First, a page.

exam 2 phase 1 2
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. What would you like to do?
how high can a pyro go?
what are the distances for an m203?
- point target 150
- area target 350
- min engage dis 31m
how far must the round travel out of an m203 before being armed?
what are the ranges of an at4?
- max 2100
- max ef 300
- min training 50
- min combat 10
- arming 10
what identifies a 40 mm he dual purpose m203 round?
- green middle tip
- gold tip with white marking
what color band does a 40 mm star parachute have?
what color does a cs 40 mm have?
what are the rates of a iar?
- cyclic 700-900
- sustained 36 om at 95 degrees f
what are the ranges of iar?
- point target 550
- area target 700 m
- max 3938 yd
what is an abrasion?
- loss of portion of epidermis
- oozing blood
what is a laceration?
anything that will cut the skin in a jagged manor
what is an incision?
a cut with a clean edge
what is an avulsion?
cut where there is a piece of skin flapping
what are the 3 level of burns?
- 1st- limited to most superficial layer of the epidermis and redding skin
- 2nd- partial thickness cause damage to but not through dermis and blisters
- 3rd- destroy skin and can be life threatening
what are the 3 types of burns?
- thermal- caused by heat
what are the two different families of poisonous snakes?
- crotalidae which is hemotoxic
- elapidae which is neurotoxic ni extreme pain
what are things you should look for on a snake?
- arrangement of teeth
- sensory pits
- shape of head
- shape of eyes
what are different types of heat casualties?
- prickly heat rash
- fungus infection- leave open sores on feet and groin
- heat cramps- considered to produce a heat casualty
- heat exhaustion
- heat stroke- most serious
what are heat cramps cause by?
lack of electrolytes
what is heat exhaustion caused by?
pooling of blood in the capillaries close to the surface of the skin
what is a heat stroke?
shut down of the bodys regulatory mechanism
what is the main difference between heat exhaustion and heat stoke?
during heat stroke the victim will not sweat and will have hot, dry, flushed skin. temps may range from 104 to 108
what are the 3 ways to prevent heat cases?
- clothing- loose and full coverage
- command attention
what is the wet bulb globe temp index?
is our source for determining heat conditions
what are the 4 environmental factors that make up the wbgt?
- air movement
- air temp
- relative humidity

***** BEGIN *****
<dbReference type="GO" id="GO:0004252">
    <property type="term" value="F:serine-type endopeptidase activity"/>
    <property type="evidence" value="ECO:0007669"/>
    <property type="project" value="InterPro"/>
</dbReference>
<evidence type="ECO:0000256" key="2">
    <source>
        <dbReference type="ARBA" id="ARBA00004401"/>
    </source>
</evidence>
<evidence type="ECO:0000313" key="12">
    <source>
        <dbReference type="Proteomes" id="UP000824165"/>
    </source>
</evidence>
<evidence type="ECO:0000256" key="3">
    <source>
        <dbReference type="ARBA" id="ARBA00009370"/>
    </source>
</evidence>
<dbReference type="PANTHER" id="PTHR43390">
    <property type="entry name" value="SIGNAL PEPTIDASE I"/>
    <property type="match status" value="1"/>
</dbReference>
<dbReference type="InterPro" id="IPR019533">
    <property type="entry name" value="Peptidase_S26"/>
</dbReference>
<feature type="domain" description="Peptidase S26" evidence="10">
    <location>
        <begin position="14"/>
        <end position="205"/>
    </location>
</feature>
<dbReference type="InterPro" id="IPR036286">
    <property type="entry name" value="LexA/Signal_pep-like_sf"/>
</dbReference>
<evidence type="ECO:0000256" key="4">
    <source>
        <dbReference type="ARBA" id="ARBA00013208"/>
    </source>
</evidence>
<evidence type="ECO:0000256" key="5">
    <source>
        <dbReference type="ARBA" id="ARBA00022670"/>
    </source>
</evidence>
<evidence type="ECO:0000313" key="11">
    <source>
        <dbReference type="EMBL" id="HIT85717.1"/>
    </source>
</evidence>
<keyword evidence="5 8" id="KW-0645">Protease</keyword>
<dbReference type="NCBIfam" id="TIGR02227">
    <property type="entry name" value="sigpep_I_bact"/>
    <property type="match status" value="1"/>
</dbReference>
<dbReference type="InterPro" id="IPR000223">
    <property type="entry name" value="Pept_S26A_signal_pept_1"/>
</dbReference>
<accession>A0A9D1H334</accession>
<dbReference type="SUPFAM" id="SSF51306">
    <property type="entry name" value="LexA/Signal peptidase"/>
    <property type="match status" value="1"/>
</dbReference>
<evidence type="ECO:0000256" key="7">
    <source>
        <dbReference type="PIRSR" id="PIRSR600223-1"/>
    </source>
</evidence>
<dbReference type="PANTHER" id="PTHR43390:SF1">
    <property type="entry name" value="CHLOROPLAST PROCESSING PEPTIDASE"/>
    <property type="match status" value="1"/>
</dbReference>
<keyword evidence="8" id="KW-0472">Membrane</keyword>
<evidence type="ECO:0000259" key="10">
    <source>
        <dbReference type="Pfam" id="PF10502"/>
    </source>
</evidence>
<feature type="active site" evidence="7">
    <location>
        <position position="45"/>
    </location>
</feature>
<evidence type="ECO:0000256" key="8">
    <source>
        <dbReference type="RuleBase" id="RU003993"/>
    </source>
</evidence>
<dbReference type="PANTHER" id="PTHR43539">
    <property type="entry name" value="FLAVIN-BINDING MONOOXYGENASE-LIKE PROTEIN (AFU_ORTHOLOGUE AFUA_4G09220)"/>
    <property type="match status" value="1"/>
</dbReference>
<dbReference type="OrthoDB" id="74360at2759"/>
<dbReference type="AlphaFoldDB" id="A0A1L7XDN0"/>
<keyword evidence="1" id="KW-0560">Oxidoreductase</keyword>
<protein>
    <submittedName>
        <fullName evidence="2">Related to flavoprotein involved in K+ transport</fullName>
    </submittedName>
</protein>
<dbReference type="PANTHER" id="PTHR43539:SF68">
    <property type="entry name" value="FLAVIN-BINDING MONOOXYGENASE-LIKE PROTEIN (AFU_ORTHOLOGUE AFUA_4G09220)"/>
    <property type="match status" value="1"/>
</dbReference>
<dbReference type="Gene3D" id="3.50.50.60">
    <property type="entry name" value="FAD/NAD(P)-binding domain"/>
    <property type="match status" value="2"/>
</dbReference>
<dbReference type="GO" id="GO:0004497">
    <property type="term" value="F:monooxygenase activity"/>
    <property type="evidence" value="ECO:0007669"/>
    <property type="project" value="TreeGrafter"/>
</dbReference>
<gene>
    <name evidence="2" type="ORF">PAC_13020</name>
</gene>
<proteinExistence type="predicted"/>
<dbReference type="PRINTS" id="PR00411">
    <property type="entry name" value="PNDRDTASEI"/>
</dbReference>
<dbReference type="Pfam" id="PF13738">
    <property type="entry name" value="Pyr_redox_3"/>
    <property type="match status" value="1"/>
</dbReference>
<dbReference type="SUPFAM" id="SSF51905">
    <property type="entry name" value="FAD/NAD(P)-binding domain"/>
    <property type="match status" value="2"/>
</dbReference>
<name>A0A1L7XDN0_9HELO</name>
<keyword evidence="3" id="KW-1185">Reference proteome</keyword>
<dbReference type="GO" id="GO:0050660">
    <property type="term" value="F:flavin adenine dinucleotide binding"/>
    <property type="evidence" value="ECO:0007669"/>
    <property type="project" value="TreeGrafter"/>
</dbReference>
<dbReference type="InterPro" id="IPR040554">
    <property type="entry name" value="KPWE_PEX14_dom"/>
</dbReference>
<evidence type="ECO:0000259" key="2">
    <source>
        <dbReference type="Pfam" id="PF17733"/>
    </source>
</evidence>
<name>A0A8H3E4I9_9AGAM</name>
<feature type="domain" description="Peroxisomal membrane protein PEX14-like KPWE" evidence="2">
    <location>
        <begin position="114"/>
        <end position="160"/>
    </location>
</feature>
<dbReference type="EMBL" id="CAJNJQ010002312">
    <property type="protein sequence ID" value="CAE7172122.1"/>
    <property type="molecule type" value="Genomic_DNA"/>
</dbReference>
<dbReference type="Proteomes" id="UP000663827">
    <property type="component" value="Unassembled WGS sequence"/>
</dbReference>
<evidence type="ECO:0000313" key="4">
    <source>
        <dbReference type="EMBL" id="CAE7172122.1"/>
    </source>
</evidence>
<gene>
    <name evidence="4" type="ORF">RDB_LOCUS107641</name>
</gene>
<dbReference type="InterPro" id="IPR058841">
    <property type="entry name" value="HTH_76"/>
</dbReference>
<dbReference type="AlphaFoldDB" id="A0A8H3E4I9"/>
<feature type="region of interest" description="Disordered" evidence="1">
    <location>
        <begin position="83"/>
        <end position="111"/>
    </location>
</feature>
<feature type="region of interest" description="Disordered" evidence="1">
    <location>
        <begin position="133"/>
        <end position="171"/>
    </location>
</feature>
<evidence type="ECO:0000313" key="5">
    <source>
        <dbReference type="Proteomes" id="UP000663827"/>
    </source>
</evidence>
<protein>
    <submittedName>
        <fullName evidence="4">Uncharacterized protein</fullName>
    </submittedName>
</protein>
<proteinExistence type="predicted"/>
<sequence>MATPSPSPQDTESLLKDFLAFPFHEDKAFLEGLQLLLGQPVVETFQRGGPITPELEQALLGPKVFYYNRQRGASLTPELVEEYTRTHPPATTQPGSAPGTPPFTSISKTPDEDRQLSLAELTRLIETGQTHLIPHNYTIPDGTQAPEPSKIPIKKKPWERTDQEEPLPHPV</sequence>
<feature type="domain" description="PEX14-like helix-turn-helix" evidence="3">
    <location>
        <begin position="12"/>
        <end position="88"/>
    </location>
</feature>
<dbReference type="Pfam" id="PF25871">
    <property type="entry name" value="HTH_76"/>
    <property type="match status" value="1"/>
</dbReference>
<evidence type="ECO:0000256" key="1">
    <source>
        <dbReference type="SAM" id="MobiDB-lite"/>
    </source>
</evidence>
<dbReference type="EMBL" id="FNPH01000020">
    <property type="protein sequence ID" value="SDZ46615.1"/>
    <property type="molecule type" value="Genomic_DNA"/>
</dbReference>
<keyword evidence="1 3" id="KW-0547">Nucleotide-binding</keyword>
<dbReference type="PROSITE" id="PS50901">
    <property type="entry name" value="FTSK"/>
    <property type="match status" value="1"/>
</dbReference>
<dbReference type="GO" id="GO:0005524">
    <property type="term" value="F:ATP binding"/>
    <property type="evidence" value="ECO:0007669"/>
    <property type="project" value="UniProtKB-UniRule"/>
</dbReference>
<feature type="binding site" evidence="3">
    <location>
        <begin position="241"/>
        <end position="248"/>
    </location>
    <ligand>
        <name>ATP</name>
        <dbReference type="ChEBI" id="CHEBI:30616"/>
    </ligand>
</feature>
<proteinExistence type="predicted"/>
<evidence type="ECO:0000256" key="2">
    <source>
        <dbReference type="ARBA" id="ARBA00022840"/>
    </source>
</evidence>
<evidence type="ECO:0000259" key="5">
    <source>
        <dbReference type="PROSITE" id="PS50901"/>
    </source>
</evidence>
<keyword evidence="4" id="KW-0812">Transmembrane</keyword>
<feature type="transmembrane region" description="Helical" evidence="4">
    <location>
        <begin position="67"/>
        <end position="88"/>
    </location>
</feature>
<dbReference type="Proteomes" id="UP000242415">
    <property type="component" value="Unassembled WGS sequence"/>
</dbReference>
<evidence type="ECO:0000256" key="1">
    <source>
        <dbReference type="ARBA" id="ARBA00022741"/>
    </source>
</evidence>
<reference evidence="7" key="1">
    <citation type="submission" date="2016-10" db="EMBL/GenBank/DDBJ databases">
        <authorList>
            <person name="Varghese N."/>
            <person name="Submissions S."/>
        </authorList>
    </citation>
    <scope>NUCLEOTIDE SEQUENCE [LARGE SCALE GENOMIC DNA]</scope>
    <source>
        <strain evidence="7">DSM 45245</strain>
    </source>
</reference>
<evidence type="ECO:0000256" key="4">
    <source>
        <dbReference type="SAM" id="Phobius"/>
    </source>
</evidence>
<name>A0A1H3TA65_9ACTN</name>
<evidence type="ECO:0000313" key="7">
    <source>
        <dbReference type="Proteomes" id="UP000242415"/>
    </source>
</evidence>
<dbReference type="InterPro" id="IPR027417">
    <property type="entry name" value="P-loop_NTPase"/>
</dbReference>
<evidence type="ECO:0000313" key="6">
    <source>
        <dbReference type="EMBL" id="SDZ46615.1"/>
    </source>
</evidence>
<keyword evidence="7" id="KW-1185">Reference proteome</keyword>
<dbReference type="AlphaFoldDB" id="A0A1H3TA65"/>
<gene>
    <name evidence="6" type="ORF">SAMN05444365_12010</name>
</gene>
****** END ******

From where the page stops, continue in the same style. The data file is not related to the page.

- radiant heat
what are the different flag conditions?
what is the heat for a green flag and what can you do?
- heavy exercise must be observed
what is the heat for yellow flag and what can you do?
- heavy workout must stop for unacclimatized personnel
what is the heat for red and what can you do?
- physical training halted. acclimatized personnel may perform limited activity not to exceed 6 hours a day
what is the heat for black and what can you do?
what is the human core temp?
what are the ways heat can leave you body?
- wind chill
- water chill
what are the bodys most efficient radiators?
- head and neck
- heat loss through head 50 percent at 40 F and 75 percent at 5 F
what is conductive heat loss?
heat is lost through touching of other material
what is convection?
when wind moves the thin layer of warm air away from your body
what is frostbite?
- freezing of the flesh
- caused when the body restricts blood flow to appendages to conserve core heat
what are the different severity/temps for hypothermia?
- severe=less than 86
what acronym do you use for treating cold weather injuries?
- keep it clean
- avoid overheating
- wear clothing loosely and in layers
- keep it dry
what are the objectives for casualty care?
- treatment of casualty
- prevention of additional casualties
- completion of mission
what type of casualties should you stop to treat right away?
- pulseless, non breathing
- massive bleeding
- coma or shock
what needs to happen before any casualty is treated?
how long without oxygen will cause very likely brain damage and irreversible brain damage?
what is the number one cause of preventable death on the battlefield?
what assessment do you use when you first show up to a casualty?
what are the four basic lifesaving steps?
- open airway
- check for breathing
- check for signs of circulation
- treat for shock
what do you conduct in secondary survey?
- secondary assessment- prepare casualty for transport
- head to toe assessment (DCAP_BTLS)
what does DCAP-BTLS stand for?
whats are the 9 diagnostic signs?
- blood pressure
- skin color
- level of consciousness
- ability to move
- reaction to pain
what are the 3 categories a casualty will fall under?
- urgent- severe injury threatening to life or limb
- priority- requires immediate attention but is not threatening to life or limb
- routine- treated last. non life threatening. or dead
what is triage?
to prioritize certain casualties
what is the nomenclature of the an/pvs-14
monocular night vision device
what is the range and field view of the an/pvs-14?
- 150 m starlight
- 300 m moonlight
- 40 degrees
what is the range for the peq 15?
less then 2000
What would you like to do?
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